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RE: Theropod phylogenies

> Well, to be fair, DNA analyses will often give
> wildly different topologies
> depending on the particular genes and the particular
> subset of taxa used...

Well protein data seems to be doing much better than
DNA at deeper levels, with 20 characters and lesser
chance for convergence and better opportunities for
alignments. However, it should be kept in mind that
molecular phylogenies also suffer from variable rates
of evolution of proteins/nucleic acids, long branch
attraction and at greater depths from lateral transfer
of genes and gene loss. For example the clade
ecdysozoa was much advertised in the tabloids based on
limited molecular analysis. However, more careful
molecular analysis showed that it was not supported by
much of the available data. Instead the traditional
coelmate clade makes much greater sense. So the lack
of correspondence between molecular and anatomical
phylogeny could in large part arise from reasons like
inadequacy of the data, errors of the practioners and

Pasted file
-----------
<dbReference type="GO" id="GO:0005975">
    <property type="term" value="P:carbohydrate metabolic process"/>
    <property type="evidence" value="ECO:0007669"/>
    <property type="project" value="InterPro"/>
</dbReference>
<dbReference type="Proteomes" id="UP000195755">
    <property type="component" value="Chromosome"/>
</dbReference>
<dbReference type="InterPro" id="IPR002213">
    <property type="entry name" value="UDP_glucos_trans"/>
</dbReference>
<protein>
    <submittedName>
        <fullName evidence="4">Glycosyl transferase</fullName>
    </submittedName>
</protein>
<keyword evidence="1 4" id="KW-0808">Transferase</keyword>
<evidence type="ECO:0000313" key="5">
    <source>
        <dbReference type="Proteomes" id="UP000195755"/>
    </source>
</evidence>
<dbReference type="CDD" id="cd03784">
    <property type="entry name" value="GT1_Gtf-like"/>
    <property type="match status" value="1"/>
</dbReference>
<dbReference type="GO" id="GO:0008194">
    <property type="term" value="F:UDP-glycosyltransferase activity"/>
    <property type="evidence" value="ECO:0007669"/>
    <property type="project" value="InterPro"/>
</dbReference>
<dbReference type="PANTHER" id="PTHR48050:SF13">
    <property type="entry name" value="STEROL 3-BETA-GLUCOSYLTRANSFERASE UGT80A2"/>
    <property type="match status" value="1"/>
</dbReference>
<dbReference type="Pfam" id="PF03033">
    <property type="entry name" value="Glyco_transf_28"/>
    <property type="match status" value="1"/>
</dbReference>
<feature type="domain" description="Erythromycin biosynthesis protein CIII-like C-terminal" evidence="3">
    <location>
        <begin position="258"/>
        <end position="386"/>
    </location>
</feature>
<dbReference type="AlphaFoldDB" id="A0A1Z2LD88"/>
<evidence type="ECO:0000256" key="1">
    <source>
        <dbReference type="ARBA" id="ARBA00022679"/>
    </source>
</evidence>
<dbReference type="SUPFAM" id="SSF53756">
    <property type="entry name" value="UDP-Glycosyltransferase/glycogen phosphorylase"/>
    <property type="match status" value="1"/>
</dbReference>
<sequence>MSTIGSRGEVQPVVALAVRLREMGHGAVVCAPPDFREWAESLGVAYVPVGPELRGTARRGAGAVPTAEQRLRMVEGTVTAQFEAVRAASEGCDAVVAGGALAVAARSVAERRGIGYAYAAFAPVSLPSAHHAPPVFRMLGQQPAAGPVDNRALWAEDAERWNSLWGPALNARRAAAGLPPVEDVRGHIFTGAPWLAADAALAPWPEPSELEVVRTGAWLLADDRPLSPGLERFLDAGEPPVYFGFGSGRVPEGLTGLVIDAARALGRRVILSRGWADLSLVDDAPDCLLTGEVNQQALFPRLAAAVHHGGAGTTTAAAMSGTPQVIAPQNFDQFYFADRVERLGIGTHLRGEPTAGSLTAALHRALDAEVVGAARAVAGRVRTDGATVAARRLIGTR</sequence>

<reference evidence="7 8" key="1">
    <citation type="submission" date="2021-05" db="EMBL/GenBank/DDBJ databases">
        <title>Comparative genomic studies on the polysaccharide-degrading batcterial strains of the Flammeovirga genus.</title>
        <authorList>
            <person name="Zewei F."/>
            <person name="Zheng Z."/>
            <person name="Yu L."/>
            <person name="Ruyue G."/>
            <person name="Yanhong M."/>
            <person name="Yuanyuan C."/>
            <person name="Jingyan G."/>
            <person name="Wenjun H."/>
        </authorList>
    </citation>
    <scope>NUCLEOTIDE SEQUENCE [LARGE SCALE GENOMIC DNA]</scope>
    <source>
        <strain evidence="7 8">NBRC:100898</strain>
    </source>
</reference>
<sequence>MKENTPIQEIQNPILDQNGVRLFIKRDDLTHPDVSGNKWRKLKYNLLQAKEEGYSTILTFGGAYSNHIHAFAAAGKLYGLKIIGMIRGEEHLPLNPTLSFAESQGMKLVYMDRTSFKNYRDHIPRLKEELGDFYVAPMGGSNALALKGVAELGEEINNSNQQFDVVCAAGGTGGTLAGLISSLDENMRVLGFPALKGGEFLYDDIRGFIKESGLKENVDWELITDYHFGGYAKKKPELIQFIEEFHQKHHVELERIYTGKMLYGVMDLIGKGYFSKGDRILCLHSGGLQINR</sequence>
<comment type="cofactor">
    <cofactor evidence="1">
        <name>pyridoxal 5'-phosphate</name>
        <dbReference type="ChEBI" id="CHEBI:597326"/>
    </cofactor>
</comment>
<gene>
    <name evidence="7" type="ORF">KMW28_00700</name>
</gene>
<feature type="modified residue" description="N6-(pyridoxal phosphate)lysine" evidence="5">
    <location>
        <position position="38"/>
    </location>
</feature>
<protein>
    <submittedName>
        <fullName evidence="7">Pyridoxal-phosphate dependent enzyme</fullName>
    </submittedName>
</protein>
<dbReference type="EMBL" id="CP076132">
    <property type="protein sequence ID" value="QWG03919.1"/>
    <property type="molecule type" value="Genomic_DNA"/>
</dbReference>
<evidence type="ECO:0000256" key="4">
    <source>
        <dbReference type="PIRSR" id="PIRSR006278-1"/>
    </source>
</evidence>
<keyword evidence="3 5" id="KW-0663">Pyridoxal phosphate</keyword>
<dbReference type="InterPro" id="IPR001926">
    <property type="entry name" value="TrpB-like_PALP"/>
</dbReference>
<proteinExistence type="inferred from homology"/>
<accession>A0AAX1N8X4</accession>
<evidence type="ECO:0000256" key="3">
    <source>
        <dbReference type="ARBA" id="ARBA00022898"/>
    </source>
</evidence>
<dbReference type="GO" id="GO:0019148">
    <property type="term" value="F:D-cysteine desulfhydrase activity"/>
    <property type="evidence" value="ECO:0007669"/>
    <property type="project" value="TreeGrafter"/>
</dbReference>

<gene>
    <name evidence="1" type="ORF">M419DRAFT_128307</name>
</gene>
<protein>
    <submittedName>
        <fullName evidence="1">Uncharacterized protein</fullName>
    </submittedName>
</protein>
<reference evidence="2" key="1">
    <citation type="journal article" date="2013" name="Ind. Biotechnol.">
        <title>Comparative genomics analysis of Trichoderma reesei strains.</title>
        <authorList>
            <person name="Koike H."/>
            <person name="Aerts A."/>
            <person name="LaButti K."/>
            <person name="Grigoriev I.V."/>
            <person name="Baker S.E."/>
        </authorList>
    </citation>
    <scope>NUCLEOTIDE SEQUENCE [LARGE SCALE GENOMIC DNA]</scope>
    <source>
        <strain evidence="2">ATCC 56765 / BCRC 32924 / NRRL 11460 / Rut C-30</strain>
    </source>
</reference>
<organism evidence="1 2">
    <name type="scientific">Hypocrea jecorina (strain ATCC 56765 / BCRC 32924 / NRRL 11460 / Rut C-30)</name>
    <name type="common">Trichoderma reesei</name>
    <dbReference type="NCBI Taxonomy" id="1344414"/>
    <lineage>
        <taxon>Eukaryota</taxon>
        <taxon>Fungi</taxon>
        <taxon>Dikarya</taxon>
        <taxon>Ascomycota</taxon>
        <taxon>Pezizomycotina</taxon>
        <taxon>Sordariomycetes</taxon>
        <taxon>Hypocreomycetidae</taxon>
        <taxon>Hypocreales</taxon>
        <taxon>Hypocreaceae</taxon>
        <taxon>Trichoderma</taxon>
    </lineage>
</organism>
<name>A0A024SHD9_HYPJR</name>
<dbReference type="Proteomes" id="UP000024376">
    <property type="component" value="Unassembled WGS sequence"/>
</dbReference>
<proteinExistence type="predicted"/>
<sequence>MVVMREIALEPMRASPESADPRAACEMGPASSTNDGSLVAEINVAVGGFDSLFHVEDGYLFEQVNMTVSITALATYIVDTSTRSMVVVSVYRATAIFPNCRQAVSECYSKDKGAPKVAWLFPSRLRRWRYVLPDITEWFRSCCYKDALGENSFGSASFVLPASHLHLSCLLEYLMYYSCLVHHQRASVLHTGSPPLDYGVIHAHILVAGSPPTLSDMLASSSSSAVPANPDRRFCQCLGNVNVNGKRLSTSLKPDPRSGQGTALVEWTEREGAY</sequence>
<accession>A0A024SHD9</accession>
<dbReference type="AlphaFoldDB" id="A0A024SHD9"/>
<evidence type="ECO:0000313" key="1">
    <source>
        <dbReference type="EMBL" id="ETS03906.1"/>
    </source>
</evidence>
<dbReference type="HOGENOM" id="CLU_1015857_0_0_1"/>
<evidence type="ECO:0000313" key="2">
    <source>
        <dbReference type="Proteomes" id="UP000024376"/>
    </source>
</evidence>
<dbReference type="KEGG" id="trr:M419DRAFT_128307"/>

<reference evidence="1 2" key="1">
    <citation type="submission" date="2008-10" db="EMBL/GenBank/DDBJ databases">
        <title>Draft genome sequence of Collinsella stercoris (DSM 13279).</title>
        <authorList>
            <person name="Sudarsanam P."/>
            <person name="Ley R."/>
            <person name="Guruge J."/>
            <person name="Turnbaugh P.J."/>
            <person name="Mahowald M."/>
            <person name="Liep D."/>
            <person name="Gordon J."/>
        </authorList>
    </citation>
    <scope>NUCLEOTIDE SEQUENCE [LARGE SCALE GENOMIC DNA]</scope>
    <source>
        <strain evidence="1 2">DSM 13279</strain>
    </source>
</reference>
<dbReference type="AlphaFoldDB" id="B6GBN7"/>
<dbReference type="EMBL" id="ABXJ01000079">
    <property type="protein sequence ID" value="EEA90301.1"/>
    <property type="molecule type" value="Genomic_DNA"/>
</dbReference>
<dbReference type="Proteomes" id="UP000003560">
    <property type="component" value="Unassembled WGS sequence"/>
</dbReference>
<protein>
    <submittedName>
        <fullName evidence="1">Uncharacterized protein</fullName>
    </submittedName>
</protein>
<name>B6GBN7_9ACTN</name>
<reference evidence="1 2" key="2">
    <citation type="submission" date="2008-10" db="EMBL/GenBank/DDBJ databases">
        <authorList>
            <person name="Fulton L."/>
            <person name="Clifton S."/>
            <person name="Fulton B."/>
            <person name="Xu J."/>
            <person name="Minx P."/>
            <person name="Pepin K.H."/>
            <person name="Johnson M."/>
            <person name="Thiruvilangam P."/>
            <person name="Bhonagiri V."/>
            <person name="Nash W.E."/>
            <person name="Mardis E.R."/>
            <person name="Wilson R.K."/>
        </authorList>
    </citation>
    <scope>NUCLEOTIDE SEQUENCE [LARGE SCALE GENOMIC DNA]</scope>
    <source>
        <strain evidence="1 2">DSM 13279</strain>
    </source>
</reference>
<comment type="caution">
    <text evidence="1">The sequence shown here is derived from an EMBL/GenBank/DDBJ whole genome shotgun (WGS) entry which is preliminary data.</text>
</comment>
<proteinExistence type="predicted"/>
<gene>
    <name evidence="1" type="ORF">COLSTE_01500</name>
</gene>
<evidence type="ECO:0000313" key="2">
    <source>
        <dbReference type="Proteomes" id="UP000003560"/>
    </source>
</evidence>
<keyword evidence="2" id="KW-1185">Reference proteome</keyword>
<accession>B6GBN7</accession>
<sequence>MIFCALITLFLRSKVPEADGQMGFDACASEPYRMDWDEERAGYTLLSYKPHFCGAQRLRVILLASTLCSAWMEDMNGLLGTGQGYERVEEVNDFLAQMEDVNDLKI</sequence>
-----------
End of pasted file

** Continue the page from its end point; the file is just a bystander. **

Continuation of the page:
lack of careful analysis. Sometime back paleontologist
MS Lee* had published some really amateurish stuff
regarding molecular data. This illustrates to some
extant the lack of understanding amidst certain
paleontologists of related molecular phylogeny
methods. Conversely, I know from very realiable
sources that many card-carrying molecular
phyologeneticist are rather ignorant of certain
important aspects of protein evolution themselves. The
molecular phylogenies do not necessarily use
parsimony, in fact maximum likelihood and
neighbor-joining appear to work better. It may be good
for greater inter-disciplinary interaction between the
two flavor of phylogeneticists.


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